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the black thumb

The Black Thumb (Professor Molly Mysteries) (Volume 3)
Paperback: 342 pages
Publisher: Hawaiian Heritage Press (April 18, 2016)
ISBN-13: 978-1943476183


When a violent death disrupts the monthly meeting of the Pua Kala Garden society, Professor Molly Barda has no intention of playing amateur detective. But Molly’s not just a witness-the victim is Molly’s house guest and grad-school frenemy. And Molly quickly finds to her dismay that her interest in the murder of the stylish and self-centered Melanie Polewski is more than just…academic.


What initially got you interested in writing?

One day back in 2011, I was exercising on the elliptical machine and reading a popular cozy mystery. As I pedaled, I found myself mentally editing the book: “Don’t show everyone laughing and laughing; either the line was funny or it wasn’t.” “You’re spending way too much time on the cat.” Finally I realized I should just go write my own book. That’s how The Musubi Murder came to be.


What genres do you write in? Right now I write cozy mysteries. I have the Professor Molly books and I write novellas in Jana DeLeon’s Miss Fortune world. And this summer, I started putting together coloring books of vintage art. Some of the images, like the Aubrey Beardsley drawings, are gorgeous. Others are delightfully bizarre.


What drew you to writing these specific genres?

I write what I like to read; amusing mysteries where the sex and violence takes place offstage.


How did you break into the field? 

My big break was a contract from Five Star for The Musubi Murder. I was familiar with their parent company, Cengage, because I’d used their textbooks in my classes. They were wonderful to work with. They got me high-profile reviews (all of which were positive, fortunately!) and a lot of library sales. They discontinued their mystery line shortly after publishing my book (it wasn’t my fault, I swear!), but having that first book with them was a great way to launch.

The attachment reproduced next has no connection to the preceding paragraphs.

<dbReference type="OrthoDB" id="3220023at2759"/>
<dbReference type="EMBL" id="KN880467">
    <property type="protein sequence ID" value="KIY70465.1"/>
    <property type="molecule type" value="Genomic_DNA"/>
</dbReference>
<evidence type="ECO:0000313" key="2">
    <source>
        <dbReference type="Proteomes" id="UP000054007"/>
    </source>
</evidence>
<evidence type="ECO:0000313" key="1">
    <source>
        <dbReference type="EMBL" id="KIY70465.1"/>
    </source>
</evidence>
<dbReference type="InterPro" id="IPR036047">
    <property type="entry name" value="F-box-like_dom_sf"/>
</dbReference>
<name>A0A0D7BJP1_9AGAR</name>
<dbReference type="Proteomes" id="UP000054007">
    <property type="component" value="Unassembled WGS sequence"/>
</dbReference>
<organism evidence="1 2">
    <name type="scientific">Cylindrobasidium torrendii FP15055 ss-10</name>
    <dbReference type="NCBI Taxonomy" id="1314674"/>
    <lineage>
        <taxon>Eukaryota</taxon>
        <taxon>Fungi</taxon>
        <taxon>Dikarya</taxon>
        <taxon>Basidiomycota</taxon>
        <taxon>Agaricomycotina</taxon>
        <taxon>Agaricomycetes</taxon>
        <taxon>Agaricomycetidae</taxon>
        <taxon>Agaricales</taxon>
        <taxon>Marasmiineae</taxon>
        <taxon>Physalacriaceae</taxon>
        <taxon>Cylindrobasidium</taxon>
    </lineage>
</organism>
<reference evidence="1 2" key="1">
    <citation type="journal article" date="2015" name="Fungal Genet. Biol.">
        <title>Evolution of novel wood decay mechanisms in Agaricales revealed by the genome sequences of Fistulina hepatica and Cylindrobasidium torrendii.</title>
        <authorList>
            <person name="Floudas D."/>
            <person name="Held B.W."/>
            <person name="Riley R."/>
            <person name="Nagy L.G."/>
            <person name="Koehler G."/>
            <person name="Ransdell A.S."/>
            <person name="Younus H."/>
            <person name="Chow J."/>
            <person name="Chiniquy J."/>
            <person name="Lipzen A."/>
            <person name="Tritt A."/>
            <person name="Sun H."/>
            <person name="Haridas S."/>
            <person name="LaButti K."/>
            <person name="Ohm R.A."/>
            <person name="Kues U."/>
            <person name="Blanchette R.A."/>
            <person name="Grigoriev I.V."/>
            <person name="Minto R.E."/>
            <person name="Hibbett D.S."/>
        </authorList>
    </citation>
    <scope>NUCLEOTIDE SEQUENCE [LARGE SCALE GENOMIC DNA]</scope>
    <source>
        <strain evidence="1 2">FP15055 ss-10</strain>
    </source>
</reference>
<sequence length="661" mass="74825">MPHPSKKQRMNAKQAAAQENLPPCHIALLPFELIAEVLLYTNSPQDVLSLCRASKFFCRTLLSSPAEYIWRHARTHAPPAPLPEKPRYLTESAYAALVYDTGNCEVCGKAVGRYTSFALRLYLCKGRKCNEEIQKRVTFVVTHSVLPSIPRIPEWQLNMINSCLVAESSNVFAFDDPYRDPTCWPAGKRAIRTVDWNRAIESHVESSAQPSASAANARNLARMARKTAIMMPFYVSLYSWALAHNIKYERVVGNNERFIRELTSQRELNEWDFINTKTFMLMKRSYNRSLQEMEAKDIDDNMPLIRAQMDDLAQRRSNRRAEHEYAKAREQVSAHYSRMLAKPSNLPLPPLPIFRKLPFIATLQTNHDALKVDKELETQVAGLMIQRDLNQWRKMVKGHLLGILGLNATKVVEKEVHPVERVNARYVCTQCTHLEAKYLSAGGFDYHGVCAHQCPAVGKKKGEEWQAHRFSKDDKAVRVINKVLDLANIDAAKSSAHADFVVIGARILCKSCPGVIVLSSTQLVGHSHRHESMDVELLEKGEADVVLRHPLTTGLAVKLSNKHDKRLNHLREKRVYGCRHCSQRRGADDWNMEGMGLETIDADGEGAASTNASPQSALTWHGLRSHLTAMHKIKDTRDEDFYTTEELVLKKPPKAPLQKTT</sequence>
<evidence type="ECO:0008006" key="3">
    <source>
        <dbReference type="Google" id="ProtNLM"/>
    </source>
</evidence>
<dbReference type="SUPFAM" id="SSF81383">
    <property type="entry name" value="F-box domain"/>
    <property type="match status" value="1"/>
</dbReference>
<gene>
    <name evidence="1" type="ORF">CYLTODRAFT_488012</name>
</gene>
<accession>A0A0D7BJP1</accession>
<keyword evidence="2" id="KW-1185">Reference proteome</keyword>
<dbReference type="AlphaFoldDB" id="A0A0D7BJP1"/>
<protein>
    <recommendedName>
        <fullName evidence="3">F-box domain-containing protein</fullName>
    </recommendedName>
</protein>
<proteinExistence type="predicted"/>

What do you want readers to take away from reading your works?

Part of the pleasure of reading is learning about places, hobbies, and jobs you might otherwise never experience. Like any profession, academia has its heroes and martyrs, its knaves and fools, and its own perverse incentives. These can make for some uniquely funny situations. Readers also get a glimpse of everyday life in Hawaii outside the touristy spots.


What do you find most challenging about writing? 

How little control I have over my creativity. Sometimes writing is a joy, but other times trying to get ideas from my brain onto the page feels like trying to wring water out of a dry sponge.


What advice would you give to people wanting to enter the field?

1) Read well-written books. Lots of them. Both in and outside your genre.

2) Connect with other authors in your genre for moral support, advice, and, when you’re ready, cooperative opportunities like book bundles.


Is there anything else besides writing you think people would find interesting about you?

When I set out to write my protagonist, Molly Barda, I made her comically neurotic and obsessive, because I thought a “realistic” character would be boring. Now everyone thinks she’s me.


What are the best ways to connect with you, or find out more about your work?


Frankie Bow
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Like Molly Barda, Frankie Bow teaches at a public university. Unlike her protagonist, she is blessed with delightful students, sane colleagues, a loving family, and a perfectly nice office chair. She believes if life isn’t fair, at least it can be entertaining.

In addition to writing murder mysteries, she publishes in scholarly journals under her real name. Her experience with academic publishing has taught her to take nothing personally.

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